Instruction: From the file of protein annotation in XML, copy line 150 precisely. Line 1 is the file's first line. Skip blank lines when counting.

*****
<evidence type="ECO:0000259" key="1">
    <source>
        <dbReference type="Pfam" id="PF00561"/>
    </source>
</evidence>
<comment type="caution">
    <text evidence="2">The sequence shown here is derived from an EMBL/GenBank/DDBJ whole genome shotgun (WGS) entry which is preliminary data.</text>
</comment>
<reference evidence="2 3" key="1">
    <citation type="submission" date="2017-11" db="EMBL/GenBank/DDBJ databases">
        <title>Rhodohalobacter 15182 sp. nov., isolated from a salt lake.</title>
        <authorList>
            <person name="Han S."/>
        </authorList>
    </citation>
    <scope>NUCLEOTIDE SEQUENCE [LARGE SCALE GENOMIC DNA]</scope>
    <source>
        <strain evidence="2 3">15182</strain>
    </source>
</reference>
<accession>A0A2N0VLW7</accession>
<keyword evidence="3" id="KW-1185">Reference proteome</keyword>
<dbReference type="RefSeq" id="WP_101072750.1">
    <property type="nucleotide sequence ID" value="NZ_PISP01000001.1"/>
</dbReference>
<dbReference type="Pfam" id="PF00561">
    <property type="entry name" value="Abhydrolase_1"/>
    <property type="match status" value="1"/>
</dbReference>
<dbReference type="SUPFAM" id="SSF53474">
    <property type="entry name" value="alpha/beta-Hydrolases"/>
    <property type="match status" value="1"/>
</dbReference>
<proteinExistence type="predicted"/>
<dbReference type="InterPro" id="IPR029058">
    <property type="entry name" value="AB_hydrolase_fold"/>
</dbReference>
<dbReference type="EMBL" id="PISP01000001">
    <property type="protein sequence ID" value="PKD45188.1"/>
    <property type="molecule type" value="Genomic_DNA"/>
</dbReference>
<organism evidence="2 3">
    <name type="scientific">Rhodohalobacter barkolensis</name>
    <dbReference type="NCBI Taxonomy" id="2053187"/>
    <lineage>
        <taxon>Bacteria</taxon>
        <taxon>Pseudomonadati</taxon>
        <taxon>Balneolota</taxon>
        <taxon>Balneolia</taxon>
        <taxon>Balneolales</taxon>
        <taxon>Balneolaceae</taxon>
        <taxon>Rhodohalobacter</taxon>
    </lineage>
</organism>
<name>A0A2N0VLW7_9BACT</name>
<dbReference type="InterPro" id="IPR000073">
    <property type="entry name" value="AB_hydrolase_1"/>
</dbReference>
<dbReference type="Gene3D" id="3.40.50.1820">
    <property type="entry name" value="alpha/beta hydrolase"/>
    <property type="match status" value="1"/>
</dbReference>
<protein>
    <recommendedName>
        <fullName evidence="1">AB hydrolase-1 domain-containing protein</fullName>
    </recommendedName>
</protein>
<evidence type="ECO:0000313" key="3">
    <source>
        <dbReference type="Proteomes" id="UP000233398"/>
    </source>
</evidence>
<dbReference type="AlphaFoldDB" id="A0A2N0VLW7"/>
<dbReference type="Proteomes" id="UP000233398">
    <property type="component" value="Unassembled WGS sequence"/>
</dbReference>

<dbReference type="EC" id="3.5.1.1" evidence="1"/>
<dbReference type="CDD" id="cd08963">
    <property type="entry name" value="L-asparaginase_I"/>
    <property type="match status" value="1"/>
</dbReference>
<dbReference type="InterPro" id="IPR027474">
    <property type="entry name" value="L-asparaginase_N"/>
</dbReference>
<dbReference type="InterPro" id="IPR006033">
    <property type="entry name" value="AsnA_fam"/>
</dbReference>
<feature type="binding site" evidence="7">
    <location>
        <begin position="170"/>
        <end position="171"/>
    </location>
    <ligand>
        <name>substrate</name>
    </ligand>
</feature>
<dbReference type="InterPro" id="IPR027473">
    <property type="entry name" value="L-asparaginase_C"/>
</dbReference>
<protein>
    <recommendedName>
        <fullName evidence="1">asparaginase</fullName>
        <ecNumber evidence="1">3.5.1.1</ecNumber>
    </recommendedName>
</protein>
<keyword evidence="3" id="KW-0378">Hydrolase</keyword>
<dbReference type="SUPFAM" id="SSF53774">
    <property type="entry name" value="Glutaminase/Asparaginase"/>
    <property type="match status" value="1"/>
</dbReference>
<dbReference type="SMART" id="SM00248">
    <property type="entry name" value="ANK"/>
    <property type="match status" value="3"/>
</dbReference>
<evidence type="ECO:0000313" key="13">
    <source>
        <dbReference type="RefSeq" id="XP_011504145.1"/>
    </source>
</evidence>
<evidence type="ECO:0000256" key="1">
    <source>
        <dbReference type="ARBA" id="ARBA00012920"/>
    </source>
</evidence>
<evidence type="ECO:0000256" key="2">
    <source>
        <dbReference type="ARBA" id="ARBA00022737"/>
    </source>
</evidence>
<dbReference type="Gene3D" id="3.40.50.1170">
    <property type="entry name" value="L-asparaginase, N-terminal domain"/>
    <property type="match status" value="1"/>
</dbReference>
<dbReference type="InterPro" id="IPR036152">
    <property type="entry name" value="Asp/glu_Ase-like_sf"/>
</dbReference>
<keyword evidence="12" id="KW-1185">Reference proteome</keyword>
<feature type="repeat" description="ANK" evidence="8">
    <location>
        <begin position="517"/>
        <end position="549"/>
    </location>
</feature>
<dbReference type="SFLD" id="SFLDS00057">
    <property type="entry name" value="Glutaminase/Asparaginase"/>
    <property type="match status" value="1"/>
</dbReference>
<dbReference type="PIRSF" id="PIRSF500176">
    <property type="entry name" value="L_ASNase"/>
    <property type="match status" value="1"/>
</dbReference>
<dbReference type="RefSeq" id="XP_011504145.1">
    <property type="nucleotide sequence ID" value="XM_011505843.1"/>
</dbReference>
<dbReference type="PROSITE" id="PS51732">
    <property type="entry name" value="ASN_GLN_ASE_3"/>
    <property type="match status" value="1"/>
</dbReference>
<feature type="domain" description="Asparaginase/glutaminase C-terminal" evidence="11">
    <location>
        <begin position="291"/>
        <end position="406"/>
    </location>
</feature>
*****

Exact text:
    <property type="match status" value="1"/>